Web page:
A family photo of Frank Duncan Jr., Julian Duncan’s grandfather (photos courtesy Julian Duncan)
If any family associated with the Negro Leagues — with the exception of the Taylor brothers and the Bankhead bunch — has a strong bloodline in baseball, it’s the successive generations of Duncans.
The first generation was Frank Duncan Sr., who, while not playing professionally, was always around the game in the decades before and after the start of the 20th century.
Frank Sr.’s involvement was perhaps most passionate when it came to encouraging his kids in their careers. And that leads us forward …
The tradition began in full with Frank Jr., who had the most successful hardball career of the bunch, blossoming into one of the most respected catchers and playing managers for about 15 years in the 1920s and ’30s. He spent the majority of his time with his hometown team, the legendary Kansas City Monarchs, helping the franchise to three straight pennants in the 20s’, then guiding them to a league title and a Negro World Series crown in 1942 as a player/manager.
Frank Sr. supported Junior in the latter’s athletic pursuits, even occasionally keeping Junior company in the dugout.
After serving honorably in the Army during WWII — he excelled as a marksman — Frank Jr. returned to the Monarchs, with whom he won another league crown and helped tutor a young Jackie Robinson. Duncan Jr. turned the managerial reins over to the great Buck O’Neil, then worked as an umpire in the NAL for a while before passing away in his hometown at age 72.
Then came Frank Duncan III, who competed in the Negro Leagues in the 1940s and ’50s, where he and his father performed one of the most unique feats in baseball history — with Frank III as pitcher and his dad behind the plate for the Monarchs, they formed what is believed to be the first father-son battery in professional baseball history in 1941.
Frank III continued his career in the American pastime after, like his father, serving in the Army during WWII, playing largely with the Baltimore Elite Giants. He retired around 1945 or so.
Three generations, three blackball players, three different positions, all for the famed KC Monarchs. It’s a legacy that ensuing generations of Duncans embrace and preserve.
That includes Frank Duncan III’s son, Julian Duncan, who is eminently proud of what his forbears accomplished in the national pastime during the tragic era of segregation.
“I’m extremely proud,” Julian says. “I have an 18-year-old son, and I just try to stress to him how important [baseball] was for the family.”
Although Julian wasn’t born in Kansas City — he grew up in the Motor City — he and his family frequently returned to Kansas City to spend time with several Monarchs legends. As a result, Julian was raised steeped in the ongoing tradition of African-American baseball.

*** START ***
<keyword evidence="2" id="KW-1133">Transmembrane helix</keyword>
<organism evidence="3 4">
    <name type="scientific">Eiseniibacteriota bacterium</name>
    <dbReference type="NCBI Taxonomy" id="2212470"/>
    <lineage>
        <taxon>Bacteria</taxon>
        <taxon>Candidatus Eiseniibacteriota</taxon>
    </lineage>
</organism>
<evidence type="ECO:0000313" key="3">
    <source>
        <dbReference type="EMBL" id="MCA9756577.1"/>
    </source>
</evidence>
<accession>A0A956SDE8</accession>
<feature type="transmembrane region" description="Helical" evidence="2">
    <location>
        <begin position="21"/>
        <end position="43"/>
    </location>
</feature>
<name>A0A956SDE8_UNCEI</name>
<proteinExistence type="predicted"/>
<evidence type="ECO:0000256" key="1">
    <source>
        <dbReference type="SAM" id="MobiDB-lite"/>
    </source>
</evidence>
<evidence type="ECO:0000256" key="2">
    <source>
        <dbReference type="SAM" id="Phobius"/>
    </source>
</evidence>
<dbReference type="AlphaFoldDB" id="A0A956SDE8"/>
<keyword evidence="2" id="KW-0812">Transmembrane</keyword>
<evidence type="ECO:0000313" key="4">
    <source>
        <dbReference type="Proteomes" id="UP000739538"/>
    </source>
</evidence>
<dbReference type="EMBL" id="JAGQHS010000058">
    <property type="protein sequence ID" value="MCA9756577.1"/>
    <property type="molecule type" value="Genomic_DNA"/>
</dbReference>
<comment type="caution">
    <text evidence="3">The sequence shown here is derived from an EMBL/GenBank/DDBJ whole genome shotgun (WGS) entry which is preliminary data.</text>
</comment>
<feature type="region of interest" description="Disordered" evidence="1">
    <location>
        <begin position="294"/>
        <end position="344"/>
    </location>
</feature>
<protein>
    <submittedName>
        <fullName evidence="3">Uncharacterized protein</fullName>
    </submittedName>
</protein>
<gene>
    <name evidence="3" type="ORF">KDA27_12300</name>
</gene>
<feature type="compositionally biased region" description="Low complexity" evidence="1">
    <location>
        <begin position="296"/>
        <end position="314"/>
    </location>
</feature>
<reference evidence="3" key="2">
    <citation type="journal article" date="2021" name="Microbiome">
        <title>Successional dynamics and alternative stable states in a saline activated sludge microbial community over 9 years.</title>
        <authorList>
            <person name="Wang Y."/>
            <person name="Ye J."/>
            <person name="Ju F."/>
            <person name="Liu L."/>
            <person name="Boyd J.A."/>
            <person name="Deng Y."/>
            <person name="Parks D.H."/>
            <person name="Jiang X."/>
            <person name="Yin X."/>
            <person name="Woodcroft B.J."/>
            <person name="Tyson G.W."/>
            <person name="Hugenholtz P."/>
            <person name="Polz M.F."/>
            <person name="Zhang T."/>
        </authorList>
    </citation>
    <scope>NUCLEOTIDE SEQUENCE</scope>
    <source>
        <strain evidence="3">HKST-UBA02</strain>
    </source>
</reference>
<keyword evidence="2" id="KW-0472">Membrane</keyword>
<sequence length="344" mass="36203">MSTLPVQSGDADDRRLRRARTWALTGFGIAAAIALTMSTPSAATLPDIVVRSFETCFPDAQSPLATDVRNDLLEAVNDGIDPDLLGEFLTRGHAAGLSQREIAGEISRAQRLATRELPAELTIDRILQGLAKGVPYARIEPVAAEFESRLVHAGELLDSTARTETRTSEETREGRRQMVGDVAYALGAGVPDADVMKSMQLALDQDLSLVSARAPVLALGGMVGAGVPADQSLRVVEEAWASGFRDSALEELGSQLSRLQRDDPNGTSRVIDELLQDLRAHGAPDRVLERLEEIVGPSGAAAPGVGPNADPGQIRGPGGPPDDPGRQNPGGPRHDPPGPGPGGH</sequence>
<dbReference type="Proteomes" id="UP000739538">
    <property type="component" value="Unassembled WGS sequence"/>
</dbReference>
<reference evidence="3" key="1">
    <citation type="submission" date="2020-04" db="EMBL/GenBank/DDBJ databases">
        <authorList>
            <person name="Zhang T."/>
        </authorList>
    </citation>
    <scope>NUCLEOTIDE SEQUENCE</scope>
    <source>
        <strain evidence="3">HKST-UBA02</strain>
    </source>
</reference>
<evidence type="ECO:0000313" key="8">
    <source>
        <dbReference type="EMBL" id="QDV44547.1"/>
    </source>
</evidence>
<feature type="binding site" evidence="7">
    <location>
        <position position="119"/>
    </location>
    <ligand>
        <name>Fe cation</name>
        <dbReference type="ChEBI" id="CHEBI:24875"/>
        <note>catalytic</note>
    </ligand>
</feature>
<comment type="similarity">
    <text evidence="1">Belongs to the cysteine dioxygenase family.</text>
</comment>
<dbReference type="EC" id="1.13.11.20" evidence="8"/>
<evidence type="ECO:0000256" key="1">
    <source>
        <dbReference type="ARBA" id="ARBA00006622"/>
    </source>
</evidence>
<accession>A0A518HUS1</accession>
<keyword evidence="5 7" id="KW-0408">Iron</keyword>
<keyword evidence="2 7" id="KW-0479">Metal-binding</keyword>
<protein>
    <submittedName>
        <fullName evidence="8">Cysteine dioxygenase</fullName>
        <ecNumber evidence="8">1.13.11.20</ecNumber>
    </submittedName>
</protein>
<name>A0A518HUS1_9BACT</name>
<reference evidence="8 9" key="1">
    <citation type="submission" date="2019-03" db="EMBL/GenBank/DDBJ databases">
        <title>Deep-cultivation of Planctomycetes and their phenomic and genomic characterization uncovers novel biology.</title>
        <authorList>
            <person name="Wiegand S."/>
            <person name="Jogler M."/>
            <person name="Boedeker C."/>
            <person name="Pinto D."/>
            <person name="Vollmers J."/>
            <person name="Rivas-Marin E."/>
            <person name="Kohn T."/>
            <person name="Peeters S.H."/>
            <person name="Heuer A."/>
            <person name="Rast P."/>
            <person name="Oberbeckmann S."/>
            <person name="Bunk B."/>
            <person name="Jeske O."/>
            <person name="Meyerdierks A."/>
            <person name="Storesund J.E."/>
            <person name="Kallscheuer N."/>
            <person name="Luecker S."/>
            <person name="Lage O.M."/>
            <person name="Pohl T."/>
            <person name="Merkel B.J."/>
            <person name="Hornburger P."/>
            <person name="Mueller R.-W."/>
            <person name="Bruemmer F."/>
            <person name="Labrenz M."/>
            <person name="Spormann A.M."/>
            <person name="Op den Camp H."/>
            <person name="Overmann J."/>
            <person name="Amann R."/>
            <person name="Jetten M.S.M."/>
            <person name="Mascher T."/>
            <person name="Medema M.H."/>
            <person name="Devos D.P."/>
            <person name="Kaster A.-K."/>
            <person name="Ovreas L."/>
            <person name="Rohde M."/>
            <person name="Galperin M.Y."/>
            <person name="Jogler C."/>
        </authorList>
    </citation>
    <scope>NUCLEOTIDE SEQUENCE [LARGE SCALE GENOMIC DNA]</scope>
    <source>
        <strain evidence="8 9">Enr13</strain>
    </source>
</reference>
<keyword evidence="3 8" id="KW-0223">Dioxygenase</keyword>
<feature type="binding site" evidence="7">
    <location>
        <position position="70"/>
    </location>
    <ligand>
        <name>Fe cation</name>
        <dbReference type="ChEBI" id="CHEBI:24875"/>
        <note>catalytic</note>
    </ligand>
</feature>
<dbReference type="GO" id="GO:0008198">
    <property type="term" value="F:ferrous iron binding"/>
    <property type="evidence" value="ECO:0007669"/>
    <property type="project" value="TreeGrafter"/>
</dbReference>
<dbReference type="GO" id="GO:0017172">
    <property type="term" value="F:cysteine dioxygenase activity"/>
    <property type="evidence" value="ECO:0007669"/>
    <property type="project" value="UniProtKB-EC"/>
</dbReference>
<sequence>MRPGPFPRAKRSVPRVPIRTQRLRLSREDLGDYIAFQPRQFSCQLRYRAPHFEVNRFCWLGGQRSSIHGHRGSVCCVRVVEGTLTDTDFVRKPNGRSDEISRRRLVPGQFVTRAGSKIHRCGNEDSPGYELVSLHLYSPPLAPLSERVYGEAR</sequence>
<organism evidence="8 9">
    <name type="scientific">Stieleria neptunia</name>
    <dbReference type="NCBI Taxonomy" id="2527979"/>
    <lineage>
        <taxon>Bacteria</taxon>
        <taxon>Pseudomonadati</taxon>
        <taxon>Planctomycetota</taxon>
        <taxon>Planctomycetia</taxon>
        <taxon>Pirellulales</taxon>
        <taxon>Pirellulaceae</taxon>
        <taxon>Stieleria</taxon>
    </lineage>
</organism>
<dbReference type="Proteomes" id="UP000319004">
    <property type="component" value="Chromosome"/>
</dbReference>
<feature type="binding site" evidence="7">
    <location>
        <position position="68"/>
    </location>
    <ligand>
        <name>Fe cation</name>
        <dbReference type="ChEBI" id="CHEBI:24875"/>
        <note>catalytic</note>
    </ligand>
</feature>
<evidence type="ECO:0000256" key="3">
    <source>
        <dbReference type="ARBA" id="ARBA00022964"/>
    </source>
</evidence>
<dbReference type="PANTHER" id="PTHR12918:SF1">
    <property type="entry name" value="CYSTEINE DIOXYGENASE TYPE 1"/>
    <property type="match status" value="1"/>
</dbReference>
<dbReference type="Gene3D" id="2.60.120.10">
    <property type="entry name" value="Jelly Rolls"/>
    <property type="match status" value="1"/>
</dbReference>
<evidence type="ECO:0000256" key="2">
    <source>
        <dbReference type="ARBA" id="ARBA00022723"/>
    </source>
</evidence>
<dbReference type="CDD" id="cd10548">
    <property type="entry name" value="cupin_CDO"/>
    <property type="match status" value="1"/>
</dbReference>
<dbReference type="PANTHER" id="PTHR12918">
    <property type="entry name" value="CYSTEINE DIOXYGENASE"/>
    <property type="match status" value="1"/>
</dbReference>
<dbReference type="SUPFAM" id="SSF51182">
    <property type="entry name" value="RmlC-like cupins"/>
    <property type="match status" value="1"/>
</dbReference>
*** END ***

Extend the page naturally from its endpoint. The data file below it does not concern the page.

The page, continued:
“I called Buck O’Neil Uncle Buck,” Julian says. “That’s how close our families were, and we were close for our whole lives.
“I remember the first time I went to Kansas City, in 1964,” he adds. “We’d go every couple years, and I’d see Satchel Paige, Buck O’Neil, Newt Allen. We were treated as family, and I couldn’t figure out why.”
Frank Duncan Jr. and Bob Feller
He laughs a bit as he says that, because he eventually understood why — because the Monarchs, and the Negro Leagues as a whole, were a tight fraternity, bonded by trial and tribulation, but also pride and success.
Julian says he played a little baseball himself as a kid, but he didn’t acclimate to it like his ancestors and family. But Julian still knows … He knows how important the legacy is.
For example, when he and his son attended the Major League All Star Game in Detroit’s Comerica Park in 2005, they found the special section of the concourse set aside for an impressive Negro League display. There, front and center, was a photo of Frank Duncan Jr.
The sight touched Julian Duncan deeply, especially because his grandfather had participated in multiple East-West All Star games, which back in the day were the jewels of the Negro Leagues season.
In fact, Julian believes his grandfather compiled a hardball resume — especially as a manager — that could be Hall of Fame-worthy.
However, as of now, Frank Jr. won’t be inducted into the Hall of Fame anytime soon, because the Cooperstown institution retains its closed-door policy on Negro Leaguers and pre-Negro League African-American baseball figures.
Julian acknowledges that he’s a bit biased when it comes to his grandfather, but he firmly believes that Frank Jr. — and especially Buck O’Neil — deserve a shot at the hallowed halls.
But if Frank Jr. was alive today, Julian believes he would modestly and quietly eschew and such praise. Frank Jr., as well as Frank III, were more focused on nurturing their family running smoothly.
“He was quiet. He didn’t talk a whole lot about his career,” Julian says of his grandfather. “He didn’t talk about accolades.”
But, once Julian was schooled in the family’s baseball legacy — and the legacy and importance of the Negro Leagues as a whole — he immediately believed that his grandfather has gotten short shrift by the modern baseball community. It’s a faith that continues to this day.
“There’s not a lot of Negro League players left,” he says. “It’s my job to tell everybody I know, to keep it alive as much as I can.”